Why attention? Driven by the progress in object detection [He et al.(2017)He, Gkioxari, Dollár, and Girshick, Ren et al.(2015)Ren, He, Girshick, and Sun], several recent efforts have been devoted to detecting HOI in images [Chao et al.(2017)Chao, Liu, Liu, Zeng, and Deng, Gkioxari et al.(2018)Gkioxari, Girshick, Dollár, and He, Gupta and Malik(2015), Shen et al.(2018)Shen, Yeung, Hoffman, Mori, and Fei-Fei]. Most existing approaches infer interactions using appearance features of a person and an object as well as their spatial relationship. In addition to using only appearance features from a person, recent action recognition algorithms exploit contextual cues from an image. As shown in Figure 1, examples of encoding context include selecting a secondary box [Gkioxari et al.(2015)Gkioxari, Girshick, and Malik], using the union of the human and object bounding boxes [Lu et al.(2016)Lu, Krishna, Bernstein, and Fei-Fei], extracting features around human pose keypoints [Chéron et al.(2015)Chéron, Laptev, and Schmid], or exploiting global context from the whole image [Mallya and Lazebnik(2016)]. While incorporating context generally helps improve performance, these hand-designed attention regions may not always be relevant for recognizing actions/interactions. For examples, attending to human poses may help identify actions like ‘ride’ and ‘throw’, attending to the point of interaction may help recognize actions involving hand-object interaction such as ‘drinking with cup’ and ‘eat with spoon’, and attending to the background may help distinguish between ‘hit with tennis racket’ and ‘hit with baseball ball bat’. To address this limitation, recent works leverage end-to-end trainable attention modules for action recognition [Girdhar and Ramanan(2017)] or image classification [Jetley et al.(2018)Jetley, Lord, Lee, and Torr]. These methods, however, are designed for image-level classification tasks.

Our work. In this paper, we propose an end-to-end trainable instance-centric attention module that learns to highlight informative regions using the appearance of a person or an object instance. Our intuition is that the appearance of an instance (either human or an object) provides cues on where in the image we should pay attention to. For example, to better determine whether a person is carrying an object, one should direct its attention to the region around the person’s hands. On the other hand, given a bicycle in an image, attending to the pose of the person nearby helps to disambiguate the potential interactions involved with object instance (e.g., riding or carrying a bike). The proposed instance-centric attention network (iCAN) dynamically produces an attentional map for each detected person or object instance highlighting regions relevant to the task. We validate the efficacy of our network design on two large public benchmarks on HOI detection: Verbs in COCO (V-COCO) [Gupta and Malik(2015)] and Humans Interacting with Common Objects (HICO-DET) [Chao et al.(2017)Chao, Liu, Liu, Zeng, and Deng] datasets. Our results show that the proposed iCAN compares favorably against the state-of-the-art with around 10% relative improvement on V-COCO and 49% on HICO-DET with respect to the existing best-performing methods.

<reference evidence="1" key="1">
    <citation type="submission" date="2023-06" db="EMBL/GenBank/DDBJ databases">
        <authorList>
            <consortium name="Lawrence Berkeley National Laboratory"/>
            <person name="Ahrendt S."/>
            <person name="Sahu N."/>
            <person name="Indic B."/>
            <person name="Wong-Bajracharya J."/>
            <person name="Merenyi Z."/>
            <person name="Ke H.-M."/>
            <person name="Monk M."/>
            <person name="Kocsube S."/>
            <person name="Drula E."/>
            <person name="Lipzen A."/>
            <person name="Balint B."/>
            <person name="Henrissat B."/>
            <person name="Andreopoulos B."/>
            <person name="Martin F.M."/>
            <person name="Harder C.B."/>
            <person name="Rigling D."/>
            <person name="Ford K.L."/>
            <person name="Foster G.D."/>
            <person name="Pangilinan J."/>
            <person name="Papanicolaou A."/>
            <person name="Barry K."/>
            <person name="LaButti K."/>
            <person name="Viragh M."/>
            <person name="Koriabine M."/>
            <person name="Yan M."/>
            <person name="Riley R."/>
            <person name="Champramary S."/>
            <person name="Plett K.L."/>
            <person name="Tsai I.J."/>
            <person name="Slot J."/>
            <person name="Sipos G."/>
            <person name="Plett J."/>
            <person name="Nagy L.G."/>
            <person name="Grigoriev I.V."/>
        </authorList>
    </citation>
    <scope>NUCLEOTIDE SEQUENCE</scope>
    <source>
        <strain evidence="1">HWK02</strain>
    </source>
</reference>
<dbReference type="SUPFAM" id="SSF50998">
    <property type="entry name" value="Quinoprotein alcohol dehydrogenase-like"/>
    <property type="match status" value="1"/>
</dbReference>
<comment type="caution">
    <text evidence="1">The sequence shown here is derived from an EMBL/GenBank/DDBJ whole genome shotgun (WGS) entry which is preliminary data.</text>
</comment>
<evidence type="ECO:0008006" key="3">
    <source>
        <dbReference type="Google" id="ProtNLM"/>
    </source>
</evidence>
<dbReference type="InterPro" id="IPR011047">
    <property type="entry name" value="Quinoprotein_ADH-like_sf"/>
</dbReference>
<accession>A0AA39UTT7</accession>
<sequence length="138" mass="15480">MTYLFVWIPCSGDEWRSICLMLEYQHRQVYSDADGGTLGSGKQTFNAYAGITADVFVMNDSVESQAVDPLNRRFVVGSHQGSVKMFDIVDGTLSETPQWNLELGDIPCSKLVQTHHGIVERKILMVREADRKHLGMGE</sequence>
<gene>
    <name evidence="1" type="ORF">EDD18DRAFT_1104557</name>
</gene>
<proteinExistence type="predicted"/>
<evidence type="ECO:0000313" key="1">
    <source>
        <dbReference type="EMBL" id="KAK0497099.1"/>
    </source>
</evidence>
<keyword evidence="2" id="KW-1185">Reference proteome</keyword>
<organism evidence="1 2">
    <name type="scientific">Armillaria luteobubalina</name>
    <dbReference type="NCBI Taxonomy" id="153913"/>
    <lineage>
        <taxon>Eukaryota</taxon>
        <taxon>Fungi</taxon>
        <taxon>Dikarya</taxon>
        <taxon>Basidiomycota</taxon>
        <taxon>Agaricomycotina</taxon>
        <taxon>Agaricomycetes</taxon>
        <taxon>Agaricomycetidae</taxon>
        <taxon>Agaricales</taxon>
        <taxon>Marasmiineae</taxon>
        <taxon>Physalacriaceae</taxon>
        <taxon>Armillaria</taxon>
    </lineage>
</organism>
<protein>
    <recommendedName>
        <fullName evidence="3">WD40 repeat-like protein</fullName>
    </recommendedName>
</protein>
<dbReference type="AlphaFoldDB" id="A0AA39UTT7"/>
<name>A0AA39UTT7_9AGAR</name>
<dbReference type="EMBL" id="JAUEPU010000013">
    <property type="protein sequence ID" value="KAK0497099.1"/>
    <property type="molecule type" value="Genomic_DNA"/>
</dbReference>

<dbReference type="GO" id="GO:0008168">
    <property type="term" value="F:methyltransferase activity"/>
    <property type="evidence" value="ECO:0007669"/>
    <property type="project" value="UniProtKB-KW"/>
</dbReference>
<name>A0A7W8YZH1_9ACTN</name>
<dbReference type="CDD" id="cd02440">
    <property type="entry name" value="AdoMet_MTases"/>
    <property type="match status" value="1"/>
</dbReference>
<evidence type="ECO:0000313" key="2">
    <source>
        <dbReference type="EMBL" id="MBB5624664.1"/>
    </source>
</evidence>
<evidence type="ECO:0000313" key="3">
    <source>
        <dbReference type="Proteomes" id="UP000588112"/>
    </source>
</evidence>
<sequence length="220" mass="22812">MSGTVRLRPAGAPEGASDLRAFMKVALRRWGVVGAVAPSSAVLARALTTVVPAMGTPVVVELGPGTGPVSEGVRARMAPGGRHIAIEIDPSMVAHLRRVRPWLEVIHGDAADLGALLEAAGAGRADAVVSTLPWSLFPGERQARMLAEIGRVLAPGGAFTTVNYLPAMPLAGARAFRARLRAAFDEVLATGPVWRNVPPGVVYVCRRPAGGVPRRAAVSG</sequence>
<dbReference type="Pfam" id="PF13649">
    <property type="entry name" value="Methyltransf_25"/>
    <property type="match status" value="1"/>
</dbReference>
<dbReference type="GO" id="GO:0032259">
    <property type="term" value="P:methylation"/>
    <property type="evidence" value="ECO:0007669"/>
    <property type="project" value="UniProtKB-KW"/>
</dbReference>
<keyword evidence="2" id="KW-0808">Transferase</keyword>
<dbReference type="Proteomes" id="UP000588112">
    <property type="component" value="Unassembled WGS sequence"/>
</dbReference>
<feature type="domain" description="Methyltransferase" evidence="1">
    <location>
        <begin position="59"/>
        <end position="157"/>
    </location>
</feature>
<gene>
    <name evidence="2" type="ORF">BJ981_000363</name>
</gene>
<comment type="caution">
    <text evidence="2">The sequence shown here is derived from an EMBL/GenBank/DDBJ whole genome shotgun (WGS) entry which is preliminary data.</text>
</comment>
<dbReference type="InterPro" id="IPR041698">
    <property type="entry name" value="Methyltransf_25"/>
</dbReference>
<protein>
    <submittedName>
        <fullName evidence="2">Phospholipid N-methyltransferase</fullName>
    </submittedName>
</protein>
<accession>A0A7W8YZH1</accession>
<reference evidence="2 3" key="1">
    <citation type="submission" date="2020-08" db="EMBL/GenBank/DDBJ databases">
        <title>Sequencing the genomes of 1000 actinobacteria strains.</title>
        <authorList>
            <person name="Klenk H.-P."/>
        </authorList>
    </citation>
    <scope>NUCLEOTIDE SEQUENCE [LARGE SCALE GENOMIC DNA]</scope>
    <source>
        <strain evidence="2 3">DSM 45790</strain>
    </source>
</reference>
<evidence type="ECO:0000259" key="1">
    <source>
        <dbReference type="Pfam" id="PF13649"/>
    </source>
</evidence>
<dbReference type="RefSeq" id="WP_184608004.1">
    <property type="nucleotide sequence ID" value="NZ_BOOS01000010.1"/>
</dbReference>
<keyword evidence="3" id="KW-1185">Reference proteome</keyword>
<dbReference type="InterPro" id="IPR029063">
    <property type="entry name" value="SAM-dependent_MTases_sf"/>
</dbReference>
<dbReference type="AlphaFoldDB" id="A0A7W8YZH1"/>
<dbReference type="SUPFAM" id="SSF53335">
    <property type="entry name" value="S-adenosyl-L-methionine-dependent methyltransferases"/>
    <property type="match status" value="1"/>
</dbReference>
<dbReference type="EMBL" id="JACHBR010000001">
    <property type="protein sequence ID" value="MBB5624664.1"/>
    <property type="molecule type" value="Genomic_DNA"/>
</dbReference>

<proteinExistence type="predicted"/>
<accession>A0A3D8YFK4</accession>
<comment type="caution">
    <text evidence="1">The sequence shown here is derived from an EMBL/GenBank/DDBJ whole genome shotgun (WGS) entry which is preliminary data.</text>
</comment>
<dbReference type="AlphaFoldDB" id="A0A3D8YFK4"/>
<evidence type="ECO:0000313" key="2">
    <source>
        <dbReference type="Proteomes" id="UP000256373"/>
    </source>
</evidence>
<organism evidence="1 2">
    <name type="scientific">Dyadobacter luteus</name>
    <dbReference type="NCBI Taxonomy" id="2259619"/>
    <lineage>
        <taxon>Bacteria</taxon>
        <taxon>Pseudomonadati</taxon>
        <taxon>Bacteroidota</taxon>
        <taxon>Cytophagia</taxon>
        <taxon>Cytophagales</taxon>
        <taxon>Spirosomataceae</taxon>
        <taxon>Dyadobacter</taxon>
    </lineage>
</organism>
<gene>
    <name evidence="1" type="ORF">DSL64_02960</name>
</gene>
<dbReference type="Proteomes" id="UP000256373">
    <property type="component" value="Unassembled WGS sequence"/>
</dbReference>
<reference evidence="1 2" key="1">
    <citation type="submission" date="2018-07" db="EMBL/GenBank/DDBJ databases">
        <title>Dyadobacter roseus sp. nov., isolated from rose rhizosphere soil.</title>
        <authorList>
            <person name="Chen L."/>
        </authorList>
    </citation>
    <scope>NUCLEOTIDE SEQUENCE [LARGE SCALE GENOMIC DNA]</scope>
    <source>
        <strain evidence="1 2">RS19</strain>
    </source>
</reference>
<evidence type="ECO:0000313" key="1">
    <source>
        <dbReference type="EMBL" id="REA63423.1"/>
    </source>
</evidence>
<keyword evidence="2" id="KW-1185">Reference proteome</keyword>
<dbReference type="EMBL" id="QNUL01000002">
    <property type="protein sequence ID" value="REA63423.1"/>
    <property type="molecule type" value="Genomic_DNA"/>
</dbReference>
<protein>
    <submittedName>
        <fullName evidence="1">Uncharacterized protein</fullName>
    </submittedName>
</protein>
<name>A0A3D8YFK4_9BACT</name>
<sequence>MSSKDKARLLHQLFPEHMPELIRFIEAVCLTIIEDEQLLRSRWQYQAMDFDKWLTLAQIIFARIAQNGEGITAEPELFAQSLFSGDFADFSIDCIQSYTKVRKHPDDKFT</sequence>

Our contributions. We make the following four contributions.

  • We introduce an instance-centric attention module that allows the network to dynamically highlight informative regions for improving HOI detection.

  • We establish new state-of-the-art performance on two large-scale HOI benchmark datasets.

  • We conduct detailed ablation study and error analysis to identify the relative contributions of the individual components and quantify different types of errors.

  • We release our source code and pre-trained models to facilitate future research. 111Project webpage: https://gaochen315.github.io/iCAN/

Secondary regions [Gkioxari et al.(2015)Gkioxari, Girshick, and Malik] Bottom-up attentional feature [Girdhar and Ramanan(2017)] Human pose [Chéron et al.(2015)Chéron, Laptev, and Schmid] Instance-centric attentional feature (ours)